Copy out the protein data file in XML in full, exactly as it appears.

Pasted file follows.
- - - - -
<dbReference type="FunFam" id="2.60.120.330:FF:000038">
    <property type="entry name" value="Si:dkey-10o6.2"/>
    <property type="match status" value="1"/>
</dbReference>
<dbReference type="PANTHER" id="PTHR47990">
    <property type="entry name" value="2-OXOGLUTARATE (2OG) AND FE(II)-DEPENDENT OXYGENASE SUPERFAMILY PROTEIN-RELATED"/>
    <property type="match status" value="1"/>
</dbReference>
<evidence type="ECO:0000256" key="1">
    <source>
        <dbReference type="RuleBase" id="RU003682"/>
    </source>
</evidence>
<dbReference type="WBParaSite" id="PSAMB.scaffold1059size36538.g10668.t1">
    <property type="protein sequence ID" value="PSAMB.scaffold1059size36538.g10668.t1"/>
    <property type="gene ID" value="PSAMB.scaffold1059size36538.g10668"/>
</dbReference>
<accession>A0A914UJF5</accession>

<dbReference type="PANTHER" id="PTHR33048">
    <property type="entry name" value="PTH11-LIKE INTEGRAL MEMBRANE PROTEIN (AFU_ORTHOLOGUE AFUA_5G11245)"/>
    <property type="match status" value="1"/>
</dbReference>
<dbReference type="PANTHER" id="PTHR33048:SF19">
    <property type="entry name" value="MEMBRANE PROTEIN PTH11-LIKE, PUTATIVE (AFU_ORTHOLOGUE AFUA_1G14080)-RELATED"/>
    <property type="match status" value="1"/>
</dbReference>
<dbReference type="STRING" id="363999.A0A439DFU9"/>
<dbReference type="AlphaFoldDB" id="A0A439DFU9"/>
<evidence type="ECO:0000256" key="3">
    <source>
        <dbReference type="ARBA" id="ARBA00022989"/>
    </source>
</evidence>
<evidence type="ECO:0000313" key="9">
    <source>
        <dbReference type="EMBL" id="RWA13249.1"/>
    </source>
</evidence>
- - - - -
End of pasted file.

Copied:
<dbReference type="FunFam" id="2.60.120.330:FF:000038">
    <property type="entry name" value="Si:dkey-10o6.2"/>
    <property type="match status" value="1"/>
</dbReference>
<dbReference type="PANTHER" id="PTHR47990">
    <property type="entry name" value="2-OXOGLUTARATE (2OG) AND FE(II)-DEPENDENT OXYGENASE SUPERFAMILY PROTEIN-RELATED"/>
    <property type="match status" value="1"/>
</dbReference>
<evidence type="ECO:0000256" key="1">
    <source>
        <dbReference type="RuleBase" id="RU003682"/>
    </source>
</evidence>
<dbReference type="WBParaSite" id="PSAMB.scaffold1059size36538.g10668.t1">
    <property type="protein sequence ID" value="PSAMB.scaffold1059size36538.g10668.t1"/>
    <property type="gene ID" value="PSAMB.scaffold1059size36538.g10668"/>
</dbReference>
<accession>A0A914UJF5</accession>

<dbReference type="PANTHER" id="PTHR33048">
    <property type="entry name" value="PTH11-LIKE INTEGRAL MEMBRANE PROTEIN (AFU_ORTHOLOGUE AFUA_5G11245)"/>
    <property type="match status" value="1"/>
</dbReference>
<dbReference type="PANTHER" id="PTHR33048:SF19">
    <property type="entry name" value="MEMBRANE PROTEIN PTH11-LIKE, PUTATIVE (AFU_ORTHOLOGUE AFUA_1G14080)-RELATED"/>
    <property type="match status" value="1"/>
</dbReference>
<dbReference type="STRING" id="363999.A0A439DFU9"/>
<dbReference type="AlphaFoldDB" id="A0A439DFU9"/>
<evidence type="ECO:0000256" key="3">
    <source>
        <dbReference type="ARBA" id="ARBA00022989"/>
    </source>
</evidence>
<evidence type="ECO:0000313" key="9">
    <source>
        <dbReference type="EMBL" id="RWA13249.1"/>
    </source>
</evidence>